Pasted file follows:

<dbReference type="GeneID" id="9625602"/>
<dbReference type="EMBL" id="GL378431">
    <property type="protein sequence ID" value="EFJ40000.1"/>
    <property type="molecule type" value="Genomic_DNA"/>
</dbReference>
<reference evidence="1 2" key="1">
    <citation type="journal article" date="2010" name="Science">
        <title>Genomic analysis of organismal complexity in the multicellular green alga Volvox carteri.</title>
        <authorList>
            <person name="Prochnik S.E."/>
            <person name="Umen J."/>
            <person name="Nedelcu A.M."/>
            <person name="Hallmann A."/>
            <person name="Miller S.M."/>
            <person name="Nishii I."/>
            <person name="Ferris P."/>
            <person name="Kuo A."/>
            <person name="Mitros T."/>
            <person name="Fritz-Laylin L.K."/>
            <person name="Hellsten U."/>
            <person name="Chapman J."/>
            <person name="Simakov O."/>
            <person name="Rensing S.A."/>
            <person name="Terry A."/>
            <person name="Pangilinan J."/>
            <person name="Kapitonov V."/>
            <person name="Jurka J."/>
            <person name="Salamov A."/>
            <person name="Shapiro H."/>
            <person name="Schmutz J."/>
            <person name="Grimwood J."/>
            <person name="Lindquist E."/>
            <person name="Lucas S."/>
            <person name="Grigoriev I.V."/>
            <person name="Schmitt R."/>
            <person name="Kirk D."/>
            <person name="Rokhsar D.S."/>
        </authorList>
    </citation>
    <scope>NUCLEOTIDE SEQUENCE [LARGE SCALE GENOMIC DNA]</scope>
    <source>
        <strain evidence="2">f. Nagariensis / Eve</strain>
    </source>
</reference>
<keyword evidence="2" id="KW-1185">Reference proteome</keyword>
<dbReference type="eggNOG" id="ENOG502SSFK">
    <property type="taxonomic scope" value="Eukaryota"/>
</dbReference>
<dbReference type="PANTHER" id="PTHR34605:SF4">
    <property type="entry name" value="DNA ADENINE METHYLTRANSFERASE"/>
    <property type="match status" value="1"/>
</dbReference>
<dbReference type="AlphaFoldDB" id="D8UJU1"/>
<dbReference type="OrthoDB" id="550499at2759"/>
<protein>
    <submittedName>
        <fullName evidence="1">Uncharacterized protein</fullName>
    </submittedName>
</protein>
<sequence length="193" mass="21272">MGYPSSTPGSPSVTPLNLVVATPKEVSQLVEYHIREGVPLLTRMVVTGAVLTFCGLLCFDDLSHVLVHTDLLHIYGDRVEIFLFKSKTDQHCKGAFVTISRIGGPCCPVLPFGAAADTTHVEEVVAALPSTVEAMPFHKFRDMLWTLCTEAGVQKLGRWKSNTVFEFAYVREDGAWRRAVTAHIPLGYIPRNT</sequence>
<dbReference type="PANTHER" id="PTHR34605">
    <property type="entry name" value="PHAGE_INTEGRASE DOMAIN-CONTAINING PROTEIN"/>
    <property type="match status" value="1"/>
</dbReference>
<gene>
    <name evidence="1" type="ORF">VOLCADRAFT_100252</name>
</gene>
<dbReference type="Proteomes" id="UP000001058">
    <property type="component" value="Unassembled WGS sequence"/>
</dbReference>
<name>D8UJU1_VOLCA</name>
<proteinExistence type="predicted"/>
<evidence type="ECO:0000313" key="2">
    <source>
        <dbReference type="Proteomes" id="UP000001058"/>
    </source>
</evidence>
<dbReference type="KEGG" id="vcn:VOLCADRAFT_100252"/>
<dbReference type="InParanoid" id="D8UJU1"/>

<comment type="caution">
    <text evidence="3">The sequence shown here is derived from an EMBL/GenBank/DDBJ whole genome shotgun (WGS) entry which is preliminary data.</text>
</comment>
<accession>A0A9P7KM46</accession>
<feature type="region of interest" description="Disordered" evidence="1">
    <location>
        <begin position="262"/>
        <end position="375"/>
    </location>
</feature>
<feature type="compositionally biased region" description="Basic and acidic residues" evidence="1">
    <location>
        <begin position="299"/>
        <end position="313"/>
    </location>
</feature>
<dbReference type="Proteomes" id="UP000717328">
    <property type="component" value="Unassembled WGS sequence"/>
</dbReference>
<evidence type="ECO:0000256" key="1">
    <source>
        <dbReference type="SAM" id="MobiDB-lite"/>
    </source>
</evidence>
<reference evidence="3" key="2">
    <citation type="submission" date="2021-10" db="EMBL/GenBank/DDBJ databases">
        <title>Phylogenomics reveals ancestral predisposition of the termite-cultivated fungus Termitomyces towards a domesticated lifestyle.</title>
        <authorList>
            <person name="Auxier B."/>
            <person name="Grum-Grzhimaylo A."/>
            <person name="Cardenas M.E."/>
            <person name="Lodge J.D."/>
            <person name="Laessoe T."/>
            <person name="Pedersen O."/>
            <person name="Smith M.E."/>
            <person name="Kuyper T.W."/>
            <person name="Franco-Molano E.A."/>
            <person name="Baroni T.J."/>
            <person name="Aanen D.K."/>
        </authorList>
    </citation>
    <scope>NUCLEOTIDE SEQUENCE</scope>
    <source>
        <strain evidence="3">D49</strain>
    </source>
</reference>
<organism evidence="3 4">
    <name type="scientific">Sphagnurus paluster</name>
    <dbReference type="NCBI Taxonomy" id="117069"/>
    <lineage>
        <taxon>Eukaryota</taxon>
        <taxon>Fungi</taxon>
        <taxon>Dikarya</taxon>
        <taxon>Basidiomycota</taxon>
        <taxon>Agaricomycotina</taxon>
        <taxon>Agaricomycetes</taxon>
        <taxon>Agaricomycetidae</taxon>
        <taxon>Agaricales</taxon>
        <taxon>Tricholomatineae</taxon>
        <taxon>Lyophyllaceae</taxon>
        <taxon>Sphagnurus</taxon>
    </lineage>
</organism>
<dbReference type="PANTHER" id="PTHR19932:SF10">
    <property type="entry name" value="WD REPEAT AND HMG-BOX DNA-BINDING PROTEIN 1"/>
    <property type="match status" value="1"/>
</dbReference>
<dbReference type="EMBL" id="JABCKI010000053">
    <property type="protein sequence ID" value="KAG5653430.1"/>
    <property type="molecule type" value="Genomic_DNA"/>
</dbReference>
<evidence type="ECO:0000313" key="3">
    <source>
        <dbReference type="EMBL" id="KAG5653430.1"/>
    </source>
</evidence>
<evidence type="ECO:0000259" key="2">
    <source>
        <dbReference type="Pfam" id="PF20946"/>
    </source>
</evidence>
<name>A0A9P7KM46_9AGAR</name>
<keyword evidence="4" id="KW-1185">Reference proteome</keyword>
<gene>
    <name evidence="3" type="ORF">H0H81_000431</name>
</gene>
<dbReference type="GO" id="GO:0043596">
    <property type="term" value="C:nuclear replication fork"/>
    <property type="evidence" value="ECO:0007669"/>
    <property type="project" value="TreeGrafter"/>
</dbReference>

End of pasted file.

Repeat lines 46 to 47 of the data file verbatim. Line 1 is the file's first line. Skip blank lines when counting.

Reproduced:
<dbReference type="eggNOG" id="ENOG502SSFK">
    <property type="taxonomic scope" value="Eukaryota"/>